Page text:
The first ethical standard that needs to be discussed is confidentiality.  Proverbs 26:20-22 states that as a social worker we need to keep things clients tell us to ourselves to keep from having altercations.  As a social worker keeping confidentiality will help your client open up to you more when things that occur in their life are terrible.  Having the trust will help the fire from burning between you and your client.  As in the bible, we do not want to gossip, and this plays a role in being a social worker because no social worker should tell another social worker anything about a client, unless the client

allows the information to be said to other social workers, otherwise harm will come to the client or a person a client knows.  As a social worker, having an understanding of your client is knowing when to be quiet and not gossip about their client (Proverbs 11:12-13).  One thing that is different with confidentiality based on the scriptures is that gossip does happen within the Christian community, and as a social worker it cannot, because of the rules set in the ethics of confidentiality (Psalms 41:6).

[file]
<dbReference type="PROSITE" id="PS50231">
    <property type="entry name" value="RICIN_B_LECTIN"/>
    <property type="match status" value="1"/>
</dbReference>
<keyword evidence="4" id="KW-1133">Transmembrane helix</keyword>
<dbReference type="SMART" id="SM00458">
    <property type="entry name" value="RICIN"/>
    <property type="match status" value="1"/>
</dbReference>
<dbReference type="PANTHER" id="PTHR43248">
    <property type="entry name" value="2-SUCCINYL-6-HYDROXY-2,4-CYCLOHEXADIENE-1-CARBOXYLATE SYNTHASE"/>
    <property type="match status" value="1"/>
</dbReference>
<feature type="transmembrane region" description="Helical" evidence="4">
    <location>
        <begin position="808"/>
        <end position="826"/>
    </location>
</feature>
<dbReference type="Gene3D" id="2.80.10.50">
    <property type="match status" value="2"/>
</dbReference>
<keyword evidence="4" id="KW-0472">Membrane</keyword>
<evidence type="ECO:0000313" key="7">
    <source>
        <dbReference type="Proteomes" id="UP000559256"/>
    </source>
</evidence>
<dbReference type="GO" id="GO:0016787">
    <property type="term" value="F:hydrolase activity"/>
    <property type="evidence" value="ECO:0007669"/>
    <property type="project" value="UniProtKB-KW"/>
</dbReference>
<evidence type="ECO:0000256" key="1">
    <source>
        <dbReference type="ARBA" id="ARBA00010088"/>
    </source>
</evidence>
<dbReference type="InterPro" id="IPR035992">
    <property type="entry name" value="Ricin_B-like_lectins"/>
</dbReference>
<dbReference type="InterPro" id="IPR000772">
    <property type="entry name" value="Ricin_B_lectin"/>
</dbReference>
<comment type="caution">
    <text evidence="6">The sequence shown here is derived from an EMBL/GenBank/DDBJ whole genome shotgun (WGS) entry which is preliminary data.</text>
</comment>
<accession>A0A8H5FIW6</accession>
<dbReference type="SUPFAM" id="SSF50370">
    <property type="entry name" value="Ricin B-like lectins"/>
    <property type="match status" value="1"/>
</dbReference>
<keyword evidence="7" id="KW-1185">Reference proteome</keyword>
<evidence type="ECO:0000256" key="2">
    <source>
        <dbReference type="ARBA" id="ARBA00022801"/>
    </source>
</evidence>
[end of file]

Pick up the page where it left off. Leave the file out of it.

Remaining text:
The ethical standard that needs to be discussed is to provide services to the client having the right boundaries.  While not following the boundaries within the scope of practice for social work is not counting the cost of what could happen to the social worker going outside of their boundaries (Luke 14:28).  As a social worker you need to look at what you can offer and not be foolish and go outside your scope of practice (Luke 12:28-32).  One difference is God can go outside His scope of practice to do anything, because he is perfect, and as a social worker you cannot go outside your scope because you can lose your job, due to because of the boundaries set in place to protect clients within the standards of ethics (Psalm 18:30).